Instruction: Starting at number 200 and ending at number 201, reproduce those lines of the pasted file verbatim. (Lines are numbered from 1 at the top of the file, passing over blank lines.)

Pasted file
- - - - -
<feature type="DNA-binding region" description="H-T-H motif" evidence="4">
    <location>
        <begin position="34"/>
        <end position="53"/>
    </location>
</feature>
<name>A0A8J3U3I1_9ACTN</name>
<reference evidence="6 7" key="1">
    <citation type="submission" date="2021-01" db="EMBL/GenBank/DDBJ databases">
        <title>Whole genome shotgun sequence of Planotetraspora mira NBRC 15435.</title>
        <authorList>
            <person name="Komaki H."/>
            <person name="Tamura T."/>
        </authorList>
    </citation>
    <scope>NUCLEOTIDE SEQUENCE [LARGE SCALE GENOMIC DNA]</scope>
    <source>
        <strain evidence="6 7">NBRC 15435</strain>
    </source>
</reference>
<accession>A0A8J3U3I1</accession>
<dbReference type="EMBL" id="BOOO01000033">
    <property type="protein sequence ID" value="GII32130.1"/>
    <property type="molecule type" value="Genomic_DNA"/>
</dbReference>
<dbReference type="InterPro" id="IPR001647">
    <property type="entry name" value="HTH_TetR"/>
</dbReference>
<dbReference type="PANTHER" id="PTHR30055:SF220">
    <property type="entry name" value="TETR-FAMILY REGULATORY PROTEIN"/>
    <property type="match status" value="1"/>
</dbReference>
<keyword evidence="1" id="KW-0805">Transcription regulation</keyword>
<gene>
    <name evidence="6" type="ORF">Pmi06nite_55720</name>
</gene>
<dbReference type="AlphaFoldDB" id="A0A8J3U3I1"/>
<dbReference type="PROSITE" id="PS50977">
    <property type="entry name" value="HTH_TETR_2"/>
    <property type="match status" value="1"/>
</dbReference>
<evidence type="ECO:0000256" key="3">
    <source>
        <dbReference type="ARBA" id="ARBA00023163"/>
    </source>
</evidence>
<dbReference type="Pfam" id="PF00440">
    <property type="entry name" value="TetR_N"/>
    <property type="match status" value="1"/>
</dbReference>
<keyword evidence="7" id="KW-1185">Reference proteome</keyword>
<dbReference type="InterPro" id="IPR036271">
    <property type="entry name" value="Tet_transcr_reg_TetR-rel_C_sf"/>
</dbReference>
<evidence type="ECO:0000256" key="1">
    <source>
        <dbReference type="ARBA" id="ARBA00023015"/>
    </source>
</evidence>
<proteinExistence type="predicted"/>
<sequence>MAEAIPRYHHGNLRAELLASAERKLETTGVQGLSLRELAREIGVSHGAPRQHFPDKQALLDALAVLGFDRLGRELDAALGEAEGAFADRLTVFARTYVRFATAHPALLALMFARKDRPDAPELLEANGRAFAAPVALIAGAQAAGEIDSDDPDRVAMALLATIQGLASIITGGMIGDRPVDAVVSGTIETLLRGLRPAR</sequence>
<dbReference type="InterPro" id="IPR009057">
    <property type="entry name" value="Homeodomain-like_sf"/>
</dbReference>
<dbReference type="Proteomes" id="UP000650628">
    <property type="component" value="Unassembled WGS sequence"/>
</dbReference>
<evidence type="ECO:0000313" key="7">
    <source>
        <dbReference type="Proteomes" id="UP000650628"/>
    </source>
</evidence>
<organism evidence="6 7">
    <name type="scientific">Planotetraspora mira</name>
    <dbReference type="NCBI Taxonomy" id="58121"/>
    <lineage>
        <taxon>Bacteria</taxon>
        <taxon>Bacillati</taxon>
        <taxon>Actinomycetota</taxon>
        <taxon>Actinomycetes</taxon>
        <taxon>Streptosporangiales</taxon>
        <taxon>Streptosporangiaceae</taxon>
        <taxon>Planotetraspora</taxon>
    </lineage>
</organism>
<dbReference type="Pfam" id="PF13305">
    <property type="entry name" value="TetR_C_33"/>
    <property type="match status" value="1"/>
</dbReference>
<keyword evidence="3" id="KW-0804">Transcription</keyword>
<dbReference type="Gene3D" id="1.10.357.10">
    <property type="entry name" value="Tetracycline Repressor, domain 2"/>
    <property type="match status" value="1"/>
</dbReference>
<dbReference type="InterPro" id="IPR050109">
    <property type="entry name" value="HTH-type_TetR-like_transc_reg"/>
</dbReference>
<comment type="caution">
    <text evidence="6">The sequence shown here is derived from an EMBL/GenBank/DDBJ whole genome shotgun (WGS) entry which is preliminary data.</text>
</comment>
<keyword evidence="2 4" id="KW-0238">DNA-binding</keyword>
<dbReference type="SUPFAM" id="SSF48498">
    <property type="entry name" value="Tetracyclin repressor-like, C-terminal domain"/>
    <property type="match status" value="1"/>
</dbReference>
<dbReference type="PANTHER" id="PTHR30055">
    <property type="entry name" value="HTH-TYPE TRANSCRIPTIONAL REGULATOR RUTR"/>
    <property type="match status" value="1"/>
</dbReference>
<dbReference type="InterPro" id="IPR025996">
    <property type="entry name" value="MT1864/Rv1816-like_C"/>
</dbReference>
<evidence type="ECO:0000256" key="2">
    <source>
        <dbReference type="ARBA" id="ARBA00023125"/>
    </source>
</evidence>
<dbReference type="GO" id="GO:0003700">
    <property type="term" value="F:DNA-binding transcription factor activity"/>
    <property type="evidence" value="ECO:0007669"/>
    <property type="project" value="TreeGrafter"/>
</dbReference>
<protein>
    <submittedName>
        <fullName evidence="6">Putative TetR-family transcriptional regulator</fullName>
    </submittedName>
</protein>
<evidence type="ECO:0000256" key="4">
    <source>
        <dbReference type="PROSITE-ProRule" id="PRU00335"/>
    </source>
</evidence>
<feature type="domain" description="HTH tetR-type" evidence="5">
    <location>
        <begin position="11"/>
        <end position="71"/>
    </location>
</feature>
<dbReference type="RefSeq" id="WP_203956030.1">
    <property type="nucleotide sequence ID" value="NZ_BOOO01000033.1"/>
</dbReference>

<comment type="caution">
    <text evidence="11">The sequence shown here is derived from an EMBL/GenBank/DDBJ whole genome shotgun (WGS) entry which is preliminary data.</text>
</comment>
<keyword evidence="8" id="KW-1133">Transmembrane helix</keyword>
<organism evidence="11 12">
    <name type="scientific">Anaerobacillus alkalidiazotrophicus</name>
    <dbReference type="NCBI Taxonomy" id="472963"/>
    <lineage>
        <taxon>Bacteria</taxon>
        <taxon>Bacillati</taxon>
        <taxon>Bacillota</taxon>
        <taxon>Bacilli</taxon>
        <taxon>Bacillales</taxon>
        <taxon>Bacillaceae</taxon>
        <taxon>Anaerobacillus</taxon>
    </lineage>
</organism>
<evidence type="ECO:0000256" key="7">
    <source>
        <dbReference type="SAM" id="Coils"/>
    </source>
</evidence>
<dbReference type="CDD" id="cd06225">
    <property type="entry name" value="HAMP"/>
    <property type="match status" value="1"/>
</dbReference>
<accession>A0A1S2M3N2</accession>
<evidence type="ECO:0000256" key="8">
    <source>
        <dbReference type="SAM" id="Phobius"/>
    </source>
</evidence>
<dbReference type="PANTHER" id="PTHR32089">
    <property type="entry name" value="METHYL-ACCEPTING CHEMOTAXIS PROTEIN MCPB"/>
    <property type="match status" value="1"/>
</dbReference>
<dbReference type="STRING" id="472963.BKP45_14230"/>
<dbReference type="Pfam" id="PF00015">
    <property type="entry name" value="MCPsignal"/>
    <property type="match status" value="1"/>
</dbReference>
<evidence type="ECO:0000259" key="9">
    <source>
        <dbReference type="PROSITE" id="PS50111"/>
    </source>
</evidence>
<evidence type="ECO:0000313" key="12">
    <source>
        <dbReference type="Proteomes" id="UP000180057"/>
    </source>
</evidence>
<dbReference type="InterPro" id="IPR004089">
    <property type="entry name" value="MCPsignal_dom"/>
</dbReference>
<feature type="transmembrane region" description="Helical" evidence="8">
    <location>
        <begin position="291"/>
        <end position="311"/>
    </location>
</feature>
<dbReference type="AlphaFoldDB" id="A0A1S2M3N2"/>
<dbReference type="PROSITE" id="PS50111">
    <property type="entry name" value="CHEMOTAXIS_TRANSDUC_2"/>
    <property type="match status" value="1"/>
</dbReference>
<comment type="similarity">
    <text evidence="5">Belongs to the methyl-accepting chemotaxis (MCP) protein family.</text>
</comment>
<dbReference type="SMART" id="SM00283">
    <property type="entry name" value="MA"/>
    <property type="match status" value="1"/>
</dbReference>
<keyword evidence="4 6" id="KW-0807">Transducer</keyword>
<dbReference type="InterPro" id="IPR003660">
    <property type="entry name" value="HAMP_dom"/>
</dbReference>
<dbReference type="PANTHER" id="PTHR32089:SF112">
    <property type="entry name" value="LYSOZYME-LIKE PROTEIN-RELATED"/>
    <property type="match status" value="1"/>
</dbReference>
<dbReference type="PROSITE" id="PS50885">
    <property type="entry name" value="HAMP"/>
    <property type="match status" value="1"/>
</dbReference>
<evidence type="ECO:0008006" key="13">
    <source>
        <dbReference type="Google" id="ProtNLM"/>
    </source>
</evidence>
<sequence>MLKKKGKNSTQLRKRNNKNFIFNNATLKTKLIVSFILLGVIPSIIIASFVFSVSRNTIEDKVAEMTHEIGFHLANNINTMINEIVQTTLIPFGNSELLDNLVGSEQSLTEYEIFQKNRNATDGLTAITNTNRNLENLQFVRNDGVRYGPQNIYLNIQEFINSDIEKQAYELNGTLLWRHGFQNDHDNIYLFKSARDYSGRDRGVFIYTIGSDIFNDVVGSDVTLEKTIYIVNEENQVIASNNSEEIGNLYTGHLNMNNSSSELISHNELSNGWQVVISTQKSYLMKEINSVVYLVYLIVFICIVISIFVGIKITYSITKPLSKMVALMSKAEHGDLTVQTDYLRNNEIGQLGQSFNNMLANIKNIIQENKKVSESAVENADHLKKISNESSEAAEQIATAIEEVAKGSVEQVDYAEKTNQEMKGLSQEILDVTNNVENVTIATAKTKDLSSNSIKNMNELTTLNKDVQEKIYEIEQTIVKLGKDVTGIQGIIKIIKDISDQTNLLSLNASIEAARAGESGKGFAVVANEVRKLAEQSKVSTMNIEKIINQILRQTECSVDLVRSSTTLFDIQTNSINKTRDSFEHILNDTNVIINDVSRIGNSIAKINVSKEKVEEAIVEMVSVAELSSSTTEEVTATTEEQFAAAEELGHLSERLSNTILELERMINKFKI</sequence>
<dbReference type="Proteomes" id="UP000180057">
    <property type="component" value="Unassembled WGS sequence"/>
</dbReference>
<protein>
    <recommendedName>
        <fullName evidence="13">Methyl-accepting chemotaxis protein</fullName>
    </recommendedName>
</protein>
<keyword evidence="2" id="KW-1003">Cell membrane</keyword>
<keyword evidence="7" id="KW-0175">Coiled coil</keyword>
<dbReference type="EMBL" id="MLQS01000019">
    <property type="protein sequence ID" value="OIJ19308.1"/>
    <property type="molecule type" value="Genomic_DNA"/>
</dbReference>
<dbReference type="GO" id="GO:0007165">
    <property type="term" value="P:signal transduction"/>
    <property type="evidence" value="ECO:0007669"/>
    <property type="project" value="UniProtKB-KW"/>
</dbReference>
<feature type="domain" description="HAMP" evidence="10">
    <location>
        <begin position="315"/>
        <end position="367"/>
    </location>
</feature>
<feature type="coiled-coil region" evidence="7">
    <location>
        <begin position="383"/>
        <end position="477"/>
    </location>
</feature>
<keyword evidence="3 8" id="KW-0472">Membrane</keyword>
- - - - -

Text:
    </location>
</feature>